This is where I note my efforts as I try to recreate some old recipes. Most are taken from my small collection of handwritten recipe books which date from the late 1700's to around 1922. I also have a collection of old tatty old recipe books, well thumbed and heavily splashed from years of use. I love them all!

The old-fashioned very stylised handwriting writing is sometimes difficult to decipher, measurements and cooking instructions are minimal, no tin sizes given. Luckily I enjoy a challenge. Just to complicate things I cook and bake on my wood-fired Rayburn, which can be... unpredictable.

I suspect this blog is less about the food and more about my passion for these lovely old books and the wonderful women who wrote them.

Thursday, 2 February 2017

Another Old Book

On the bookshelves, right next to my old recipe books, there is an old hardback notebook.     It is quite unremarkable on the outside, with ugly maroon coloured boards.   I can see from a note on the flyleaf that it cost the princely sum of one shilling and ten pence in old money, when it was purchased by my parents, in 1947.

The book doesn't contain recipes but it does list the many things which my parents purchased for their "bottom drawer"  when they became engaged to be married, way back in 1947.     One of the items listed is the knife which is perched on top of the book.    It is an old bread knife and was in use throughout my childhood and up until the day my parents died.

It is not a particularly special knife, the saw part is stainless steel and the handle is plastic, but it works as efficiently today as it did all those years ago.

It cost my parents five shillings and six pence which is less than 30 pence in today's money.

Thanks to my father's notes I can tell you exactly how much their first sofa and chairs cost them, their dining room suite, rugs, butter dish and linoleum.     I can also tell you that they spent the princely sum of £30 on their wedding in November 1947.

For me, it is a fascinating collection.

A bit further into the book and I can see that when they found they were expecting their first child, my older brother,  they itemised all their purchases and costs.  

The beautiful,  Silver Cross Pram cost them just over £16, while his high chair was £8-8-0d  and his first teddy bear was purchased for £3-0-0.    I still have that teddy bear.   He is a very old and much loved, worn and tatty old bear.

I dare say that the knife will outlive the bear but they are both treasured by me, just as this book is something which I occasionally flick through with great interest and enjoyment.

This little volume is definitely worthy of a place among my most cherished books.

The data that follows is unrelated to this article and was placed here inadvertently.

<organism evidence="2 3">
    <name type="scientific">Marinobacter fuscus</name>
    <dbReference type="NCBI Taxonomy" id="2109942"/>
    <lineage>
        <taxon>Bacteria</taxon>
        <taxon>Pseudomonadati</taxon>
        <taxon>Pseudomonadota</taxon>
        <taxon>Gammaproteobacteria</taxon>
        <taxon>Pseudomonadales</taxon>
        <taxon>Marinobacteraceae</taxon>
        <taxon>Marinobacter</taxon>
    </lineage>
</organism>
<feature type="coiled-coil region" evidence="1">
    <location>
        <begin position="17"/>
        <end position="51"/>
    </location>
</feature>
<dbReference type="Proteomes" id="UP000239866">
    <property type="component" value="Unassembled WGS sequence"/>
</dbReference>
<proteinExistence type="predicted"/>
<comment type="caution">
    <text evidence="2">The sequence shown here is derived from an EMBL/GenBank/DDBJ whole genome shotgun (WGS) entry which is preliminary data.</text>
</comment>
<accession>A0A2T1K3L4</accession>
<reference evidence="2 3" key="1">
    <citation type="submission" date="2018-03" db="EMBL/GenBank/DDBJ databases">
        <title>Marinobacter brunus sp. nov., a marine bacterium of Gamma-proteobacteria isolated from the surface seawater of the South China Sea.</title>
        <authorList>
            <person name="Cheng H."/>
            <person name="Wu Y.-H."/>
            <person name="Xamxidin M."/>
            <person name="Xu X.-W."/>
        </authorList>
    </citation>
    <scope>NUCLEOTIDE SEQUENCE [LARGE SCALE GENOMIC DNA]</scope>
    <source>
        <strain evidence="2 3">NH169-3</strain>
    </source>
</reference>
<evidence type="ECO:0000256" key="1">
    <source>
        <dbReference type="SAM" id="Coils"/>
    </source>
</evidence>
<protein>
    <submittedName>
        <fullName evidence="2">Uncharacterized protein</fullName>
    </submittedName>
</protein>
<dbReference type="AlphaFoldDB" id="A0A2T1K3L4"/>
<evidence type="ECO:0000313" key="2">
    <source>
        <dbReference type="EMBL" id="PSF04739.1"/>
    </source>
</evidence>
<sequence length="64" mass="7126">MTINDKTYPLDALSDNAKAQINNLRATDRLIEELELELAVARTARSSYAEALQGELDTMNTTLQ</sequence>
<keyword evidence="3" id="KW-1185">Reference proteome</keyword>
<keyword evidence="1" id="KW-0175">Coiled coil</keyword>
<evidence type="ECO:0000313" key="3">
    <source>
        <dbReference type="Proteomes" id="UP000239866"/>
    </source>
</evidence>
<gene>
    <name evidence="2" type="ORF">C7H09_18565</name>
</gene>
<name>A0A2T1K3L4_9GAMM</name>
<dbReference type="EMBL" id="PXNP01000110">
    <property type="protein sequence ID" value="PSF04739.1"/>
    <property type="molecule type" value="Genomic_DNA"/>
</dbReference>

1. What amazing history. That book surely is a treasure and an heirloom.

  2. My late father kept accounts of when he built our home in Surrey. Everything was in there; architects fees, fencing, cost of fruit trees for the orchard, etc. I came across it just after he died, and sent it to the new owners of the house. I told them to pin it to a beam in the loft.

  3. Hi Linda,
    I do enjoy little gems like this. My father documented their engagement party, guests, gifts, etc. He also wrote about the day my brother was born and his excitement at being allowed to see the baby. I'm so glad he didn't burn it when he had a massive sort-out after my mother died!

    Hello Cro,
    One can only hope that the mice haven't nibbled it too much and that the present owners appreciate it for the gem that it is! I love these links to the past.

  4. Hi Elaine, where I am working now, I am currently working my way through all of the paperwork and ledgers. Very much like this. The head housekeeper, the cook and the estate manager kept very exacting accounts. Even down to the cook having the menu card slotted into the day with all of the ingredients listed. The estate manager list the bottles of wine taken from the cellar and what was returned.

    There is one entry that was a small book that was in a pocket at the front of the house keepers books that details when peoples pay was to be docked. This could be for anything from an iron burn on fabric, to being drunk on the way back from the village, to not going to church. There was an entry for pay being docked for 3 flowers that were over the top of the wall outside the land, being taken by a member of staff for their 'sweet heart'. This was obviously forbidden, a whole weeks wage! wow

    The sorting of the main boxes has taken me 3 months. I am not reading them all, but I have to find all of the receipts for the last 10 years, quotes and invoices. And the old ledgers are just tooooooo tempting to not take a glimpse!

    No recipe books though. :(

  5. Hi Sol, That sounds like hard work, but so interesting. I can well imagine the temptation you are faced with! Can't bear to think of the terrible impact that losing a whole weeks wages would have had, I hope it didn't tear the sweethearts apart.